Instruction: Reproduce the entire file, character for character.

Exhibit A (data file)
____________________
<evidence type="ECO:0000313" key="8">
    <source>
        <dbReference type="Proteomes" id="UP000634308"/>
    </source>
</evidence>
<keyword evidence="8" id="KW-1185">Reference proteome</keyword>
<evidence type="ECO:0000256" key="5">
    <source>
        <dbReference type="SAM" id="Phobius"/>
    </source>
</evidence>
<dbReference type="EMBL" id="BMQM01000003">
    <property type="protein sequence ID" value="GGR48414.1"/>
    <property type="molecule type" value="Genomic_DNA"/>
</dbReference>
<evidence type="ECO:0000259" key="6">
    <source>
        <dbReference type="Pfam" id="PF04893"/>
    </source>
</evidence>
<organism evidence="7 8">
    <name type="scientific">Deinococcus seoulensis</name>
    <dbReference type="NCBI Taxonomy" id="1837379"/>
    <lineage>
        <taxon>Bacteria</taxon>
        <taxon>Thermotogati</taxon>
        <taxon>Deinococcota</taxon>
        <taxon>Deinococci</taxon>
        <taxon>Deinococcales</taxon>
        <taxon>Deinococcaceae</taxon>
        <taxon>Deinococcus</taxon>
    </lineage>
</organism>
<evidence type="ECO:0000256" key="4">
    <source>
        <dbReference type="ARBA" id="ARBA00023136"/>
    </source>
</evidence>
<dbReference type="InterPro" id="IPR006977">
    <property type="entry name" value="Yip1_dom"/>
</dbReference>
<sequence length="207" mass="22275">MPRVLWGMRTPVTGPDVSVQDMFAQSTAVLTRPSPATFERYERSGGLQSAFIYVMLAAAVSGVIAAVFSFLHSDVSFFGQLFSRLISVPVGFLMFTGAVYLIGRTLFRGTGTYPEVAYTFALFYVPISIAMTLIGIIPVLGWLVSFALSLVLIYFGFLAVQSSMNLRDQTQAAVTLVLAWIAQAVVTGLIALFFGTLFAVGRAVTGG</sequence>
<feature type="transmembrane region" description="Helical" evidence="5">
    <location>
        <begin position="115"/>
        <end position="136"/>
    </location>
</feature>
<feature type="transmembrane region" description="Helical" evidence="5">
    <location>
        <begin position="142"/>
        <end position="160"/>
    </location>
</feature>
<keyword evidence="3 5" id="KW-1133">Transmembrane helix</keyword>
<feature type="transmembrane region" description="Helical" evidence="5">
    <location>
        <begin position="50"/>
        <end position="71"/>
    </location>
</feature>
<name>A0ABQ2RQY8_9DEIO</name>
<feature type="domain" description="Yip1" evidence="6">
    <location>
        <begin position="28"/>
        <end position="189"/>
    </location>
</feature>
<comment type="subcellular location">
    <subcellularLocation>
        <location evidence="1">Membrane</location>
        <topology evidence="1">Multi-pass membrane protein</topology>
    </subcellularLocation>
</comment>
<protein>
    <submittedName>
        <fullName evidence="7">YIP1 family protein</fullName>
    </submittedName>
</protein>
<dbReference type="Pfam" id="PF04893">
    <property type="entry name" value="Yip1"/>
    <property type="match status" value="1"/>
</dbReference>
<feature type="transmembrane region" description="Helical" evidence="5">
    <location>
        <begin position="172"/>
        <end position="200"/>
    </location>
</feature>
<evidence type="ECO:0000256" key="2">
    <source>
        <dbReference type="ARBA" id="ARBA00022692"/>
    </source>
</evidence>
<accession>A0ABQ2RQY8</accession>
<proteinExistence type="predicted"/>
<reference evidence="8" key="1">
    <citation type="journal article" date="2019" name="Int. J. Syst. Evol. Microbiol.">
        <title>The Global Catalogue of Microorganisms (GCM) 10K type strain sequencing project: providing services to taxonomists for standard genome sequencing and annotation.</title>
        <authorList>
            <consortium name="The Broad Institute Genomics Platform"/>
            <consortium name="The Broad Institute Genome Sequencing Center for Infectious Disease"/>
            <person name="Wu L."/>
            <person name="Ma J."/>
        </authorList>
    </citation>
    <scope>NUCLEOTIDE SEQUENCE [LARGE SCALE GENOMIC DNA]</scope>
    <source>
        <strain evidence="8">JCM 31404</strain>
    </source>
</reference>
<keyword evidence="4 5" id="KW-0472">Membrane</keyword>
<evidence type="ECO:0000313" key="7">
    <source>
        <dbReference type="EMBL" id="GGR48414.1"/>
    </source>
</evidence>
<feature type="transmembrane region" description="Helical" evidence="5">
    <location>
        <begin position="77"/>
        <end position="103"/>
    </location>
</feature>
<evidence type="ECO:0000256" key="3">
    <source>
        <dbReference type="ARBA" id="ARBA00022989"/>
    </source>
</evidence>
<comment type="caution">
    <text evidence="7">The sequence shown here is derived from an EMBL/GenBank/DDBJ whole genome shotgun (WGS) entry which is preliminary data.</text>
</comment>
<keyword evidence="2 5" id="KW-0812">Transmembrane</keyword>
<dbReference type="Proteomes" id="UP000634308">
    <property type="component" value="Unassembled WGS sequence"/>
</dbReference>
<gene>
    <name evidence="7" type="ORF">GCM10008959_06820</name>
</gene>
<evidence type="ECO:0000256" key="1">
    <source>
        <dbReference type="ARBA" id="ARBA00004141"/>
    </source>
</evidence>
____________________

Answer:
<evidence type="ECO:0000313" key="8">
    <source>
        <dbReference type="Proteomes" id="UP000634308"/>
    </source>
</evidence>
<keyword evidence="8" id="KW-1185">Reference proteome</keyword>
<evidence type="ECO:0000256" key="5">
    <source>
        <dbReference type="SAM" id="Phobius"/>
    </source>
</evidence>
<dbReference type="EMBL" id="BMQM01000003">
    <property type="protein sequence ID" value="GGR48414.1"/>
    <property type="molecule type" value="Genomic_DNA"/>
</dbReference>
<evidence type="ECO:0000259" key="6">
    <source>
        <dbReference type="Pfam" id="PF04893"/>
    </source>
</evidence>
<organism evidence="7 8">
    <name type="scientific">Deinococcus seoulensis</name>
    <dbReference type="NCBI Taxonomy" id="1837379"/>
    <lineage>
        <taxon>Bacteria</taxon>
        <taxon>Thermotogati</taxon>
        <taxon>Deinococcota</taxon>
        <taxon>Deinococci</taxon>
        <taxon>Deinococcales</taxon>
        <taxon>Deinococcaceae</taxon>
        <taxon>Deinococcus</taxon>
    </lineage>
</organism>
<evidence type="ECO:0000256" key="4">
    <source>
        <dbReference type="ARBA" id="ARBA00023136"/>
    </source>
</evidence>
<dbReference type="InterPro" id="IPR006977">
    <property type="entry name" value="Yip1_dom"/>
</dbReference>
<sequence length="207" mass="22275">MPRVLWGMRTPVTGPDVSVQDMFAQSTAVLTRPSPATFERYERSGGLQSAFIYVMLAAAVSGVIAAVFSFLHSDVSFFGQLFSRLISVPVGFLMFTGAVYLIGRTLFRGTGTYPEVAYTFALFYVPISIAMTLIGIIPVLGWLVSFALSLVLIYFGFLAVQSSMNLRDQTQAAVTLVLAWIAQAVVTGLIALFFGTLFAVGRAVTGG</sequence>
<feature type="transmembrane region" description="Helical" evidence="5">
    <location>
        <begin position="115"/>
        <end position="136"/>
    </location>
</feature>
<feature type="transmembrane region" description="Helical" evidence="5">
    <location>
        <begin position="142"/>
        <end position="160"/>
    </location>
</feature>
<keyword evidence="3 5" id="KW-1133">Transmembrane helix</keyword>
<feature type="transmembrane region" description="Helical" evidence="5">
    <location>
        <begin position="50"/>
        <end position="71"/>
    </location>
</feature>
<name>A0ABQ2RQY8_9DEIO</name>
<feature type="domain" description="Yip1" evidence="6">
    <location>
        <begin position="28"/>
        <end position="189"/>
    </location>
</feature>
<comment type="subcellular location">
    <subcellularLocation>
        <location evidence="1">Membrane</location>
        <topology evidence="1">Multi-pass membrane protein</topology>
    </subcellularLocation>
</comment>
<protein>
    <submittedName>
        <fullName evidence="7">YIP1 family protein</fullName>
    </submittedName>
</protein>
<dbReference type="Pfam" id="PF04893">
    <property type="entry name" value="Yip1"/>
    <property type="match status" value="1"/>
</dbReference>
<feature type="transmembrane region" description="Helical" evidence="5">
    <location>
        <begin position="172"/>
        <end position="200"/>
    </location>
</feature>
<evidence type="ECO:0000256" key="2">
    <source>
        <dbReference type="ARBA" id="ARBA00022692"/>
    </source>
</evidence>
<accession>A0ABQ2RQY8</accession>
<proteinExistence type="predicted"/>
<reference evidence="8" key="1">
    <citation type="journal article" date="2019" name="Int. J. Syst. Evol. Microbiol.">
        <title>The Global Catalogue of Microorganisms (GCM) 10K type strain sequencing project: providing services to taxonomists for standard genome sequencing and annotation.</title>
        <authorList>
            <consortium name="The Broad Institute Genomics Platform"/>
            <consortium name="The Broad Institute Genome Sequencing Center for Infectious Disease"/>
            <person name="Wu L."/>
            <person name="Ma J."/>
        </authorList>
    </citation>
    <scope>NUCLEOTIDE SEQUENCE [LARGE SCALE GENOMIC DNA]</scope>
    <source>
        <strain evidence="8">JCM 31404</strain>
    </source>
</reference>
<keyword evidence="4 5" id="KW-0472">Membrane</keyword>
<evidence type="ECO:0000313" key="7">
    <source>
        <dbReference type="EMBL" id="GGR48414.1"/>
    </source>
</evidence>
<feature type="transmembrane region" description="Helical" evidence="5">
    <location>
        <begin position="77"/>
        <end position="103"/>
    </location>
</feature>
<evidence type="ECO:0000256" key="3">
    <source>
        <dbReference type="ARBA" id="ARBA00022989"/>
    </source>
</evidence>
<comment type="caution">
    <text evidence="7">The sequence shown here is derived from an EMBL/GenBank/DDBJ whole genome shotgun (WGS) entry which is preliminary data.</text>
</comment>
<keyword evidence="2 5" id="KW-0812">Transmembrane</keyword>
<dbReference type="Proteomes" id="UP000634308">
    <property type="component" value="Unassembled WGS sequence"/>
</dbReference>
<gene>
    <name evidence="7" type="ORF">GCM10008959_06820</name>
</gene>
<evidence type="ECO:0000256" key="1">
    <source>
        <dbReference type="ARBA" id="ARBA00004141"/>
    </source>
</evidence>